Welcome to our fourth post on Indian Financial Markets as a part of our knowledge series on “Is India the new China?”
The events in capital markets determine any economy’s global standing. Therefore, looking at the health of Indian capital markets is crucial to determine its ability to compete against China and other global players.
Considering the popularity of the government bonds, Indian local currency bond market is not dominated by the corporate's. The corporate bond market in India is smaller than that in other developed economies including China.
The local currency bonds that are quota-based have seen subdues demand trends and the offshore INR bonds or Masala bonds which are not quota-based have not been priced at very attractive prices.
The Indian Government has resisted completely liberalizing the bond markets for the foreign investors who play key role in improving the bond markets condition, but the measures included in Budegt-2020 encourage such foreign participation. Hence the bond market is expected to grow gradually in next five years.
India’s plans of its inaugural sovereign bond issue in 2020 were disrupted due to the pandemic which is expected to be executed in the next five years. This would improve India’s bond market growth and representation in global markets and indexes.
After a few flat years during the global financial crisis, India’s High yield (HY) segment has grown in recent years. Even though, due to the challenges posed by external commercial borrowings controls set by the Central Bank the segment is expected to grow at a slower phase than the other segments, the defaults would be very low on the back of better-rated investors in this segment.
Earnings from the NIFTY index are not purely based on India’s domestic affairs as almost 25% of the index’s market cap relies upon the global events. This is because India’s large corporates have significant dependence on sales outside India, foreign JVs and Fuel.
Indian business sectors are up for a few intriguing structural changes such as growth in the levels of privatization of PSUs from strategic sectors such as financials, energy, power, defense etc., and increasing formalization in the industries such as paints and jewelry.
These changes may lead to changes in the composition of the NIFTY index & may impact weight-allocation of the sectors therein.
According to the experts the Indian equity market would triple from its current size over the next decade based on conservation assumptions such as based on the historical trends NIFTY has outgrown India’s nominal GDP 1.2 times. The combined estimated growth rate for the next decade is expected to be around 11.5%.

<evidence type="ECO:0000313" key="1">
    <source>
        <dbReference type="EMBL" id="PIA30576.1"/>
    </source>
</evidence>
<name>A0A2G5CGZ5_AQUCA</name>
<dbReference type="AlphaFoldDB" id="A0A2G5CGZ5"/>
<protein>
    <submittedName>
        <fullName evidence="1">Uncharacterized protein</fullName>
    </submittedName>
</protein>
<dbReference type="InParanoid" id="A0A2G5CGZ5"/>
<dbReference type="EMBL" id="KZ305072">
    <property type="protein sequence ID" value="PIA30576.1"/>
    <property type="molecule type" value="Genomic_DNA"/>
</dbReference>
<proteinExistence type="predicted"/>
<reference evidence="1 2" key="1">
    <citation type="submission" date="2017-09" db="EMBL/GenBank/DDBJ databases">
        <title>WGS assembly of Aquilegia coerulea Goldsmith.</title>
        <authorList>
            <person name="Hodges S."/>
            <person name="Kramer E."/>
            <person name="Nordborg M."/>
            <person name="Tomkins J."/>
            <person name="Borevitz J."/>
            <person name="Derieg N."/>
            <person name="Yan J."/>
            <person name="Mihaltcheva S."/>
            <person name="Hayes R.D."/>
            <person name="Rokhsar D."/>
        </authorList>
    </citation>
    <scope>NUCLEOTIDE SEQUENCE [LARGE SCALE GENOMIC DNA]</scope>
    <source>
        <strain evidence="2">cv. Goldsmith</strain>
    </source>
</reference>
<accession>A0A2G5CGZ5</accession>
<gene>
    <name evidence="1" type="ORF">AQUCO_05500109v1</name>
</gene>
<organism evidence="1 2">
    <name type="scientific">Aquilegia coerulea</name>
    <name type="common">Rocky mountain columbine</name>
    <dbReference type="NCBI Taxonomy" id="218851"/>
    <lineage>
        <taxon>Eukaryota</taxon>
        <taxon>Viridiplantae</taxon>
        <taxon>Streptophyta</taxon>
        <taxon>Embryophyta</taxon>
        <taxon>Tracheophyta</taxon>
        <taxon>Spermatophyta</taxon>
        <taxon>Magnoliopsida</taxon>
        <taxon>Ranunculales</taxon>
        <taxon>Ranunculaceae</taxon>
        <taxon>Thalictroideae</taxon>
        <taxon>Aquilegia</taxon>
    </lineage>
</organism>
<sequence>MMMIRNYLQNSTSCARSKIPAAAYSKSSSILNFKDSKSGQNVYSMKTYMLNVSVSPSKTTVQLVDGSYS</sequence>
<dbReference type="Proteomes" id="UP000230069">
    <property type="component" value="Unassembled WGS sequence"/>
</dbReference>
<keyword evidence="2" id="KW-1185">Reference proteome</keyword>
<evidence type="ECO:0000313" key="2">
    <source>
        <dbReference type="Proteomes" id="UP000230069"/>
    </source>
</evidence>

Depreciation of Indian Rupee:
The INR has lost its value from 42 to 76 against a dollar, over past two decades amounting to 44% loss of value. This combined with the interest rates advantage, the INR has attracted USD based investors & investors seeking yield in a low interest rate environment.
The two factors driving the valuation of INR are higher inflation & current account dynamics.
Inflation in India, which was stable at mid-single-digit levels from 1999 to 2004, accelerated between 2005 and 2013 to high single digit/double digits. This period of high inflation weighed on the Indian rupee, as reflected by the INR nominal effective exchange rate. The rupee was fairly stable from 2001 to 2004 when the Indian economy registered a current account surplus. But it started to slide steadily with deteriorating current account situation in 2005.
The RBI formalized an inflation-targeting regime under then Governor Raghuram Rajan (2013-2016), and the inflation was brought back under control and the rupee stabilized. Also, improvement in India’s current account dynamics since 2013, helped by a more prudent monetary policy and lower oil prices, resulted in the stability of the INR.
In addition to the above-mentioned two factors, even capital account flows will drive the INR in the years ahead. Considering the positive outlook from these three factors the rupee’s outlook for the decade ahead is optimistic. Also, the rupee would get help from India’s efforts to gear up as a regional manufacturing hub amid shifting global supply chains, as well as the further opening up of India’s financial markets to foreign investment.
If the value of INR is successfully stabilized and door in the capital markets are opened up more systematically, India’s attractiveness amongst investors would increase significantly over the upcoming decade, which would contribute towards helping India strengthening its position as a market leader in various segments against China.
Source : UBS